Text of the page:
Robert T.S. Colby

Robert T.S. Colby

Retired District Court judge dies at 95.

    Retired Alexandria General District Court judge Robert T.S. Colby died April 16 at the age of 95.

Robert T.S. Colby, a retired Alexandria General District Court judge known for what became known as the “Colby Deal” for first time offenders who appeared before him, died April 16 at Inova Alexandria Hospital after a brief illness. He was 95.

“I would have to say that Judge Colby had the most unusual approach to being a judge that I think I've ever seen,” said retired Alexandria Circuit Court judge Alfred Swersky, whose friendship with Colby spanned more than 50 years. “I would describe it as a very humanistic approach. He cared a lot about the people that were appearing in front of him and tried his best to help and do what was right.”

Born May 13, 1928, in New York, Colby attended Jamaica High School and came to the DC area to study law. He earned his undergraduate and law degrees from Georgetown University, completing his studies in 1951.  

Colby served in the U.S. Army during the Korean War, attaining the rank of Brigadier General in the Army Reserves. He embarked on a career that included jobs with the federal mediation service in Chicago, the Washington local of the Newspaper Guild, the U.S. attorney's office in Norfolk and his father's law firm. He hung out his shingle in Alexandria in the early 1960s.

He was named to the bench in 1967, retiring in 1992 after serving 24 years. During that time Colby probably became best known for what was described as the "Colby Deal."  

“Judge Colby was unique,” said retired Circuit Court judge James Clark. “He was the first judge I ever appeared before when I started practicing law in 1976. He was very into educating young lawyers. He was eager to have people learn from him and learn from his experiences.”

Clark recalled the origins of the Colby Deal.

“Judge Colby and Judge [Daniel] O’Flaherty were colleagues for decades in the General District Court,” Clark said. “Judge O’Flaherty had a thing that if you were convicted of shoplifting you go to jail for two days. Judge Colby would have you pay a fine. The compromise was that Judge Colby would let you plead guilty, take it under advisement for those two days in jail and then bring the case back up on the docket and dismiss it. That was the goal of the deal — you did your time but didn't end up with a record that followed you the rest of your life.”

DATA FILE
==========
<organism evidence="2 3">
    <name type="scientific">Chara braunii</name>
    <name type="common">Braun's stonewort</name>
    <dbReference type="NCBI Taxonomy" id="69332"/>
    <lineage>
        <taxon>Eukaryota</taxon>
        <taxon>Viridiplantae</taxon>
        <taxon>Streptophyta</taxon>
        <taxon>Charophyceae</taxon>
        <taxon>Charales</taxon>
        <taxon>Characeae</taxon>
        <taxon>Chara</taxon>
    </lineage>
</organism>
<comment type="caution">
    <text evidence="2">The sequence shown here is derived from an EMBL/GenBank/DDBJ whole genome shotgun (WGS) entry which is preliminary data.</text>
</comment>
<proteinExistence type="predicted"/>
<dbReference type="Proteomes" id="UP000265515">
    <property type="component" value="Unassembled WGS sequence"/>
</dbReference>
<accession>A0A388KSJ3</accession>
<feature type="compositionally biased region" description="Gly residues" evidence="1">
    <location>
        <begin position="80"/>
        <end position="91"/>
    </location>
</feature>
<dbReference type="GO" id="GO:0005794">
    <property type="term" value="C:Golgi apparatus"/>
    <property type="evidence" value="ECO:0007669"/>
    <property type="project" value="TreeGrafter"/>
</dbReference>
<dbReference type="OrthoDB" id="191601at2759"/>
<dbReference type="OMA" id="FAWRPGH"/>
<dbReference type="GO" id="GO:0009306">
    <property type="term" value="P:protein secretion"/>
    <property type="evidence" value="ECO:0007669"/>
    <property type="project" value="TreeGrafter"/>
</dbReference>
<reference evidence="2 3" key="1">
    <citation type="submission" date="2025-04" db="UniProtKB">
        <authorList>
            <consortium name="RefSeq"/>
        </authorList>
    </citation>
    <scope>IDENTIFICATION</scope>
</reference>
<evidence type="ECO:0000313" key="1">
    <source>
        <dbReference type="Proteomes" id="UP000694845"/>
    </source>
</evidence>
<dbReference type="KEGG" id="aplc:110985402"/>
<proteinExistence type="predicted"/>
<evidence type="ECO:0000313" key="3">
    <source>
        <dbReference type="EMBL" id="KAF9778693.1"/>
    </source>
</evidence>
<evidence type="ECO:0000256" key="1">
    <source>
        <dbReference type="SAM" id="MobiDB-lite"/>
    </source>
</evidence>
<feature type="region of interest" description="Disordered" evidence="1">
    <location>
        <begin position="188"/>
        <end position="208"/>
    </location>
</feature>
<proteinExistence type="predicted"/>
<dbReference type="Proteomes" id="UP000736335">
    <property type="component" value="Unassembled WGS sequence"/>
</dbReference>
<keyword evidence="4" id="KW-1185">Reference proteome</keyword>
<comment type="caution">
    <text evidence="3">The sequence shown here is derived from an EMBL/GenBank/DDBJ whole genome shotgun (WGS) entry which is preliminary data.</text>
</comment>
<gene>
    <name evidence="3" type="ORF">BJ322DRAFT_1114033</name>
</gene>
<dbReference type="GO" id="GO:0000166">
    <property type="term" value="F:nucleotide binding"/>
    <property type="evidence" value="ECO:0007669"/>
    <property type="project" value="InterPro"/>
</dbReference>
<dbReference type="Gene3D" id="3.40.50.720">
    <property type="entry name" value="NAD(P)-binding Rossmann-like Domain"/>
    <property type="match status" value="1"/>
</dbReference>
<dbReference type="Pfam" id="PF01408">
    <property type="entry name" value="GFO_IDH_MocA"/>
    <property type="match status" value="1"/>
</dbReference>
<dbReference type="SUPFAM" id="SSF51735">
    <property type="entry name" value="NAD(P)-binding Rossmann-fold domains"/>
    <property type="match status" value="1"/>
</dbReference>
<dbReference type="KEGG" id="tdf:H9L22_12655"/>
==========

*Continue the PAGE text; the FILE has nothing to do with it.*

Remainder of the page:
Added Swersky, “The Colby Deal was probably the predecessor to what they now call diversion programs.”

Upon his retirement, Colby himself said of his unusual approach, "It's my bat, it's my ball, it's my glove, it's my game. You do what I say.”

Colby maintained a law office on Eisenhower Avenue and served on several boards up until the time of his death. He was a private pilot and passionate aviation educator.

Colby is survived by his wife Lynn Julia (LJ) Pendlebury Colby; daughters Susan Colby Hedrick of Springfield, Wendy Colby of Airville, Penn., Alyce Austin Horwat of Lewis Center, Ohio, Angela Scudder Colby of Westbrook, Conn., and Ellen Pruschowski of Sterling; 11 grandchildren, and many great-grandchildren. A memorial gathering will be held at a future date. 

In lieu of flowers, contributions may be made to The Salvation Army, Alexandria VA Citadel, 1804 Mt. Vernon Ave. Alexandria VA 22301, where he was a longtime Advisory Council Board member, or to World Central Kitchen. 

“Judge Colby was an excellent jurist,” Clark said. “He would work with you to help you be better at your craft and was very generous with his time in terms of those sorts of things. He will be missed by everybody that appeared in front of him and there were literally thousands of lawyers who did that.”